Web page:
Fernando Alonso battles with Robert Kubica, and cuts the next corner

Fernando Alonso battles with Robert Kubica, and cuts the next corner

In my view, the penalty was well justified. It is perfectly fine to cut the corner to avoid a collision, but failing to hand the position back afterwards is blatant cheating, and Alonso should know this. These days, drivers should know better to just hand the position straight back, rather than keep going on and be ordered to hand it back later. But, since Kubica had retired, there was no driver to hand the position back to, so the only option for the stewards was a drive-through penalty.

Unfortunately, after this, the excitement died down, and didn’t ignite again until the safety car was deployed. This was for debris that came off Pedro de la Rosa’s rear wing. This safety car period allowed the field to get bunched up again, which helped the overtaking we saw in the second half of the race.

Sebastian Vettel’s recovery was hugely helped by this safety car, as he was able to leap back from 15th to 7th. However, this has been largely overshadowed by the controversy surrounding Red Bull favouring Sebastian over Mark, as the team removed an updated front wing from Mark’s car, and used it on Sebastian’s car for the race, leading many spectators to accuse Red Bull of bias towards Vettel.

This is the front wing that was taken from Mark Webber and given to Sebastian Vettel

This is the front wing that was taken from Mark Webber and given to Sebastian Vettel

At the end of it all, I was happy to see Mark Webber take the win, especially after the front wing switch. Apparently Webber’s mechanics started waving Mark’s front wing at the Vettel side of the pit after the race, which isn’t exactly sportsmanship at its best, but shows just how divisions in the Red Bull garage are growing. This could well be the reason why Red Bull fail to topple McLaren in the standings by season’s end.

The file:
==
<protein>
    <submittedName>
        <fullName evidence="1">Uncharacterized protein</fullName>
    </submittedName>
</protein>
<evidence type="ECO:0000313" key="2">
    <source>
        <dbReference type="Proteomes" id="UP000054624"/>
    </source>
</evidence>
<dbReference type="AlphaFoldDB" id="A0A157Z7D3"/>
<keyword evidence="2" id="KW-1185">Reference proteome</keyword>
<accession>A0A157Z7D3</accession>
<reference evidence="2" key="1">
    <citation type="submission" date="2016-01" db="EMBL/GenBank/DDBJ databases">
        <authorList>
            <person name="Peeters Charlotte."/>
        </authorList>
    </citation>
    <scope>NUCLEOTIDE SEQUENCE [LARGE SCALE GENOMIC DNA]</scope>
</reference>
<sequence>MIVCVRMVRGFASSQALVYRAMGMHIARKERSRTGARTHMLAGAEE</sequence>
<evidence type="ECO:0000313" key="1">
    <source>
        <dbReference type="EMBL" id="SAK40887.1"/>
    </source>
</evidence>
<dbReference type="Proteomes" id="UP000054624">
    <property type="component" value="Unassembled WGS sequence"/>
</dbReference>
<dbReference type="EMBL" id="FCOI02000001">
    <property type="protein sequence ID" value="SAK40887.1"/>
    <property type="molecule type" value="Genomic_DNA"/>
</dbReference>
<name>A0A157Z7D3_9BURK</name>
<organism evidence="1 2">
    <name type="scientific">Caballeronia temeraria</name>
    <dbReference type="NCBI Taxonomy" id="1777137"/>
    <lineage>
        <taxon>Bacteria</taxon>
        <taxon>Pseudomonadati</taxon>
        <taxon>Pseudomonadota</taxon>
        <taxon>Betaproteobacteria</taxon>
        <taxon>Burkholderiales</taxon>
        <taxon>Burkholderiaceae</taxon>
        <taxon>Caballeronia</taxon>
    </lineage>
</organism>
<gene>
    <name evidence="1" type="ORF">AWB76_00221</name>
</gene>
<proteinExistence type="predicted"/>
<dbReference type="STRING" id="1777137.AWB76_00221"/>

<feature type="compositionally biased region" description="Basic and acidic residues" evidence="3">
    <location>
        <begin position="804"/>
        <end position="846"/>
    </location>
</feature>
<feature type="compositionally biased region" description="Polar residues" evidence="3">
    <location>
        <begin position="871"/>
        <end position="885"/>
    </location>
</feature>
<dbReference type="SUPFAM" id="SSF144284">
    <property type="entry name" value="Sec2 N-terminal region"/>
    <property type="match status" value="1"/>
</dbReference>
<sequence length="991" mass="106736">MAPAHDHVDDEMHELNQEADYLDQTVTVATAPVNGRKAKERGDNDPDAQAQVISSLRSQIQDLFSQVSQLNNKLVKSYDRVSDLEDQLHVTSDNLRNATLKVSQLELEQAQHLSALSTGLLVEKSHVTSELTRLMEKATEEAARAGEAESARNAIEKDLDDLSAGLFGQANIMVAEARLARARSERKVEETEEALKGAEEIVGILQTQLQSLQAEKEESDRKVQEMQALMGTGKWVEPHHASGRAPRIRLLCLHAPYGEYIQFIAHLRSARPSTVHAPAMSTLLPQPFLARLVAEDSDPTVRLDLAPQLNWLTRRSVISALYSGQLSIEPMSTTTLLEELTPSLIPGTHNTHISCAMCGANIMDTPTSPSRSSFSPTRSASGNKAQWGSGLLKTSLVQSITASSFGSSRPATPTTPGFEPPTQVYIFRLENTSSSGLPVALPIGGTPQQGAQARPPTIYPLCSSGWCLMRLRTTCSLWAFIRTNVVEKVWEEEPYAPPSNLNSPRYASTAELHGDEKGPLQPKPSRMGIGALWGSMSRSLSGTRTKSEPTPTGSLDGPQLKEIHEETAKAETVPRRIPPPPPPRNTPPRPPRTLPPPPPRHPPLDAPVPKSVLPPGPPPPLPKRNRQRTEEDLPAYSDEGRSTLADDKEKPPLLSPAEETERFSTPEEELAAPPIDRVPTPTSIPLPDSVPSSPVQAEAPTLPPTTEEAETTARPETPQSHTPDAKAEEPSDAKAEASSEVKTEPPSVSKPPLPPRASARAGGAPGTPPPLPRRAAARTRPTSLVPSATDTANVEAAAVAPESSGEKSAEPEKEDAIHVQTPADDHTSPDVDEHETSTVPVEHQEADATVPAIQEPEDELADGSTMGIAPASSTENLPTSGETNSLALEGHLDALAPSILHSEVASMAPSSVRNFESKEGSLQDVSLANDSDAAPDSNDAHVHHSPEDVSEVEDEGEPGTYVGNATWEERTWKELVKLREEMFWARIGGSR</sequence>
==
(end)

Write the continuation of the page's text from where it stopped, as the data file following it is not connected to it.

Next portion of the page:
The track itself, despite the poor slow corners added this year, are still an improvement in my opinion. We now have a great corner in the form of Abbey, and the Club straight gave us a few overtakes across the race. Also, the new 17-year deal in place means that the fans can enjoy Silverstone for years to come, which is certainly a change in outlook compared to last year.

Driver of the race – Mark Webber: Overcame bias from the team regarding the front wing, and still held the lead of the race fantastically well throughout. He said that he would not have signed a new deal until the end of 2011 if he knew how he would have been treated, so it’s great to see Webber fighting back.

Driver of the new teams – Jarno Trulli: Seeing as this high-speed track requires a good aerodynamic setup, nobody was expecting the new teams to challenge the midfield much, but Trulli did well to get past Kovalainen at the start, and held his advantage to the end.

Best rookie – Kamui Kobayashi: Got a better result here than in Valencia, but he was completely invisible in a solid drive to 6th from 12th on the grid. Nico Hulkenberg also deserves a mention, for getting his first points finish since Malaysia.

Best team – McLaren: This is about team results, and the crucial word in that first half of this sentence was team. Red Bull’s bias throws them straight out, so the best team in my opinion was McLaren, for overcoming massive setup difficulties in practice and qualifying to get 2nd and 4th places.

Least impressive – Michael Schumacher: He wasn’t too bad, but lacked the defensive skills to keep his rivals behind him. His only move against Sutil was the only one worth mentioning, as he got very close to pushing Adrian onto the grass. His only retaliation to Vettel overtaking him was to push him to the side as much as possible, which is perfectly legal, but I personally hate those kind of moves.

P.S: Did anyone watch the BBC F1 coverage after the race? I found myself singing along to Wonderwall when Lewis played it on the guitar, great fun :D

Ferrari were advised to allow Kubica through

FIA Race Director Charlie Whiting has revealed that he advised Ferrari 3 times to allow Robert Kubica through, after an overtaking incident with Fernando Alonso during the British Grand Prix. Alonso was handed a drive-through penalty during the race after he cut a corner battling with Kubica, overtook the Renault but failed to give the position back.

Ferrari were advised 3 times to hand the position back to Kubica

Ferrari were advised 3 times to hand the position back to Kubica

Under normal circumstances, after repeatedly advising Ferrari, this would have turned into an order to hand the position back, but since Kubica soon retired with unrelated mechanical issues, Alonso was unable to hand the position back. However, Charlie Whiting felt that Ferrari had plenty of time to instruct Alonso to let Kubica through, before the Renault retired.